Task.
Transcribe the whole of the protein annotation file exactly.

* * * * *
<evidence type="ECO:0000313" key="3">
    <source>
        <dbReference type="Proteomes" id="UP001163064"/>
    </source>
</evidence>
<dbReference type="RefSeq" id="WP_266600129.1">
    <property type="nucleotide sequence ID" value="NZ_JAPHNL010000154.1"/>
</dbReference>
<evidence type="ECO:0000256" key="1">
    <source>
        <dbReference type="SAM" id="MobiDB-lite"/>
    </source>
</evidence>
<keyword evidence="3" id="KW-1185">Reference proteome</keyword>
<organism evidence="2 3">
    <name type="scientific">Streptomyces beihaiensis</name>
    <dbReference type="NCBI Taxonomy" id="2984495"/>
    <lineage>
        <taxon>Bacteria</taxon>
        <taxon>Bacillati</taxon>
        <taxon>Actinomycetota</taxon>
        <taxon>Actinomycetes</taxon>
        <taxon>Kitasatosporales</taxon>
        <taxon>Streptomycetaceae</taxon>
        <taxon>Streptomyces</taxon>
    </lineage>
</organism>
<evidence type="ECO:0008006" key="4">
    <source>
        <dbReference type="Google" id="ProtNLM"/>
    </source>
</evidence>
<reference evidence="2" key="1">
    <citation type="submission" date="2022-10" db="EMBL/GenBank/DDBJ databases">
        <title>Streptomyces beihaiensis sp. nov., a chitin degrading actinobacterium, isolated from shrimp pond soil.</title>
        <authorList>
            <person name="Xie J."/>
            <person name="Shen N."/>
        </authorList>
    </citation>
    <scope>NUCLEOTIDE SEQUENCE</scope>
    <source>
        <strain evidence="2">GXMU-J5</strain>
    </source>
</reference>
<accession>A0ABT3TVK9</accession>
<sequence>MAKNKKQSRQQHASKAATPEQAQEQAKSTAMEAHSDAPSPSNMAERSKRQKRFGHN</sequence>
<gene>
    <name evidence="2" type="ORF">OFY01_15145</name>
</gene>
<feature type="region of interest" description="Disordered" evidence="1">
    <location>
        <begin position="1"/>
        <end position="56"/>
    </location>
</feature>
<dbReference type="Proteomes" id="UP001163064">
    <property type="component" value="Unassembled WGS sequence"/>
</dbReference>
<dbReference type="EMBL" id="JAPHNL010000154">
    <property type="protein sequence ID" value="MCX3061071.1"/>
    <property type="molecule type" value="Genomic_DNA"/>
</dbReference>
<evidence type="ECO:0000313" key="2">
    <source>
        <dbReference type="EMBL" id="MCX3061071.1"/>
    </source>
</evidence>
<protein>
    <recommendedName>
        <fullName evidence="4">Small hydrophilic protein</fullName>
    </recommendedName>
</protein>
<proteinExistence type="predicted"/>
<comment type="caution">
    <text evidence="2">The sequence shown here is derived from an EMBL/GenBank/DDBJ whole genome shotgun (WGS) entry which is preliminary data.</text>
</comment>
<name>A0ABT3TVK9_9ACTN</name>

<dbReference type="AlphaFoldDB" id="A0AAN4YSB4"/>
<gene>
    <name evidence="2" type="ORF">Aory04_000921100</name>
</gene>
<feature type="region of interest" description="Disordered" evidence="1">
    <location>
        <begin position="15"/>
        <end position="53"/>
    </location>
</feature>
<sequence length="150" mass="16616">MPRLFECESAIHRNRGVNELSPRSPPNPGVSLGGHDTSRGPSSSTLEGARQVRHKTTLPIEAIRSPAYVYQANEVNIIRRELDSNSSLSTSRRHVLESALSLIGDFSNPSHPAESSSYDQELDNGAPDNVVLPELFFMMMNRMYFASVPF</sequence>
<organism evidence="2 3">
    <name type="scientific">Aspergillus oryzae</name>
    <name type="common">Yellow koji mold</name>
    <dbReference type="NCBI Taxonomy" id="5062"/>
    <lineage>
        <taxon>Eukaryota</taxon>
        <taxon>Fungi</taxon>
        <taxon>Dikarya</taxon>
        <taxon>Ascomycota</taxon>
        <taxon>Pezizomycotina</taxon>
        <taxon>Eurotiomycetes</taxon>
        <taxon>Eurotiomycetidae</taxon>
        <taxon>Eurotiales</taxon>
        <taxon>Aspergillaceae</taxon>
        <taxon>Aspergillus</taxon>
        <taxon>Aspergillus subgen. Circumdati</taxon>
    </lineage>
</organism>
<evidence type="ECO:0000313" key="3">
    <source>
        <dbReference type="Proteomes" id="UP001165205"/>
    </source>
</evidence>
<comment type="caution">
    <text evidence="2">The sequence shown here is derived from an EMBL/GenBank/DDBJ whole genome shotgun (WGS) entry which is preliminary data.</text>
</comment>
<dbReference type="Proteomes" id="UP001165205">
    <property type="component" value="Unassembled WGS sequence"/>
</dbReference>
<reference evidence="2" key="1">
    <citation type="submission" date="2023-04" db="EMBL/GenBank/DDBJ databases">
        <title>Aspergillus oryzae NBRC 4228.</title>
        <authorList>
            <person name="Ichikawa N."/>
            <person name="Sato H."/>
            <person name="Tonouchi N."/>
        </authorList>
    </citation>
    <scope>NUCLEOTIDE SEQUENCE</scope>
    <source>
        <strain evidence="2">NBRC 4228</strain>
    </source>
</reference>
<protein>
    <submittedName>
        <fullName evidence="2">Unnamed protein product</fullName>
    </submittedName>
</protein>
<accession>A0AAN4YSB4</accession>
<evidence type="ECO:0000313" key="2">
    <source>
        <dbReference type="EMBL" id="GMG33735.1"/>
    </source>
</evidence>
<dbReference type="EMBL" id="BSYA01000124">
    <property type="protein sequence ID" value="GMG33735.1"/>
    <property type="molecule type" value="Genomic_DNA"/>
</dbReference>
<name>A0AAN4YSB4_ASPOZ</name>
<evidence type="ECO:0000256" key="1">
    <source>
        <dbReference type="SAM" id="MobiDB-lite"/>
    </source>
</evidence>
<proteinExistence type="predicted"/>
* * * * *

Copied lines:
<evidence type="ECO:0000313" key="3">
    <source>
        <dbReference type="Proteomes" id="UP001163064"/>
    </source>
</evidence>
<dbReference type="RefSeq" id="WP_266600129.1">
    <property type="nucleotide sequence ID" value="NZ_JAPHNL010000154.1"/>
</dbReference>
<evidence type="ECO:0000256" key="1">
    <source>
        <dbReference type="SAM" id="MobiDB-lite"/>
    </source>
</evidence>
<keyword evidence="3" id="KW-1185">Reference proteome</keyword>
<organism evidence="2 3">
    <name type="scientific">Streptomyces beihaiensis</name>
    <dbReference type="NCBI Taxonomy" id="2984495"/>
    <lineage>
        <taxon>Bacteria</taxon>
        <taxon>Bacillati</taxon>
        <taxon>Actinomycetota</taxon>
        <taxon>Actinomycetes</taxon>
        <taxon>Kitasatosporales</taxon>
        <taxon>Streptomycetaceae</taxon>
        <taxon>Streptomyces</taxon>
    </lineage>
</organism>
<evidence type="ECO:0008006" key="4">
    <source>
        <dbReference type="Google" id="ProtNLM"/>
    </source>
</evidence>
<reference evidence="2" key="1">
    <citation type="submission" date="2022-10" db="EMBL/GenBank/DDBJ databases">
        <title>Streptomyces beihaiensis sp. nov., a chitin degrading actinobacterium, isolated from shrimp pond soil.</title>
        <authorList>
            <person name="Xie J."/>
            <person name="Shen N."/>
        </authorList>
    </citation>
    <scope>NUCLEOTIDE SEQUENCE</scope>
    <source>
        <strain evidence="2">GXMU-J5</strain>
    </source>
</reference>
<accession>A0ABT3TVK9</accession>
<sequence>MAKNKKQSRQQHASKAATPEQAQEQAKSTAMEAHSDAPSPSNMAERSKRQKRFGHN</sequence>
<gene>
    <name evidence="2" type="ORF">OFY01_15145</name>
</gene>
<feature type="region of interest" description="Disordered" evidence="1">
    <location>
        <begin position="1"/>
        <end position="56"/>
    </location>
</feature>
<dbReference type="Proteomes" id="UP001163064">
    <property type="component" value="Unassembled WGS sequence"/>
</dbReference>
<dbReference type="EMBL" id="JAPHNL010000154">
    <property type="protein sequence ID" value="MCX3061071.1"/>
    <property type="molecule type" value="Genomic_DNA"/>
</dbReference>
<evidence type="ECO:0000313" key="2">
    <source>
        <dbReference type="EMBL" id="MCX3061071.1"/>
    </source>
</evidence>
<protein>
    <recommendedName>
        <fullName evidence="4">Small hydrophilic protein</fullName>
    </recommendedName>
</protein>
<proteinExistence type="predicted"/>
<comment type="caution">
    <text evidence="2">The sequence shown here is derived from an EMBL/GenBank/DDBJ whole genome shotgun (WGS) entry which is preliminary data.</text>
</comment>
<name>A0ABT3TVK9_9ACTN</name>

<dbReference type="AlphaFoldDB" id="A0AAN4YSB4"/>
<gene>
    <name evidence="2" type="ORF">Aory04_000921100</name>
</gene>
<feature type="region of interest" description="Disordered" evidence="1">
    <location>
        <begin position="15"/>
        <end position="53"/>
    </location>
</feature>
<sequence length="150" mass="16616">MPRLFECESAIHRNRGVNELSPRSPPNPGVSLGGHDTSRGPSSSTLEGARQVRHKTTLPIEAIRSPAYVYQANEVNIIRRELDSNSSLSTSRRHVLESALSLIGDFSNPSHPAESSSYDQELDNGAPDNVVLPELFFMMMNRMYFASVPF</sequence>
<organism evidence="2 3">
    <name type="scientific">Aspergillus oryzae</name>
    <name type="common">Yellow koji mold</name>
    <dbReference type="NCBI Taxonomy" id="5062"/>
    <lineage>
        <taxon>Eukaryota</taxon>
        <taxon>Fungi</taxon>
        <taxon>Dikarya</taxon>
        <taxon>Ascomycota</taxon>
        <taxon>Pezizomycotina</taxon>
        <taxon>Eurotiomycetes</taxon>
        <taxon>Eurotiomycetidae</taxon>
        <taxon>Eurotiales</taxon>
        <taxon>Aspergillaceae</taxon>
        <taxon>Aspergillus</taxon>
        <taxon>Aspergillus subgen. Circumdati</taxon>
    </lineage>
</organism>
<evidence type="ECO:0000313" key="3">
    <source>
        <dbReference type="Proteomes" id="UP001165205"/>
    </source>
</evidence>
<comment type="caution">
    <text evidence="2">The sequence shown here is derived from an EMBL/GenBank/DDBJ whole genome shotgun (WGS) entry which is preliminary data.</text>
</comment>
<dbReference type="Proteomes" id="UP001165205">
    <property type="component" value="Unassembled WGS sequence"/>
</dbReference>
<reference evidence="2" key="1">
    <citation type="submission" date="2023-04" db="EMBL/GenBank/DDBJ databases">
        <title>Aspergillus oryzae NBRC 4228.</title>
        <authorList>
            <person name="Ichikawa N."/>
            <person name="Sato H."/>
            <person name="Tonouchi N."/>
        </authorList>
    </citation>
    <scope>NUCLEOTIDE SEQUENCE</scope>
    <source>
        <strain evidence="2">NBRC 4228</strain>
    </source>
</reference>
<protein>
    <submittedName>
        <fullName evidence="2">Unnamed protein product</fullName>
    </submittedName>
</protein>
<accession>A0AAN4YSB4</accession>
<evidence type="ECO:0000313" key="2">
    <source>
        <dbReference type="EMBL" id="GMG33735.1"/>
    </source>
</evidence>
<dbReference type="EMBL" id="BSYA01000124">
    <property type="protein sequence ID" value="GMG33735.1"/>
    <property type="molecule type" value="Genomic_DNA"/>
</dbReference>
<name>A0AAN4YSB4_ASPOZ</name>
<evidence type="ECO:0000256" key="1">
    <source>
        <dbReference type="SAM" id="MobiDB-lite"/>
    </source>
</evidence>
<proteinExistence type="predicted"/>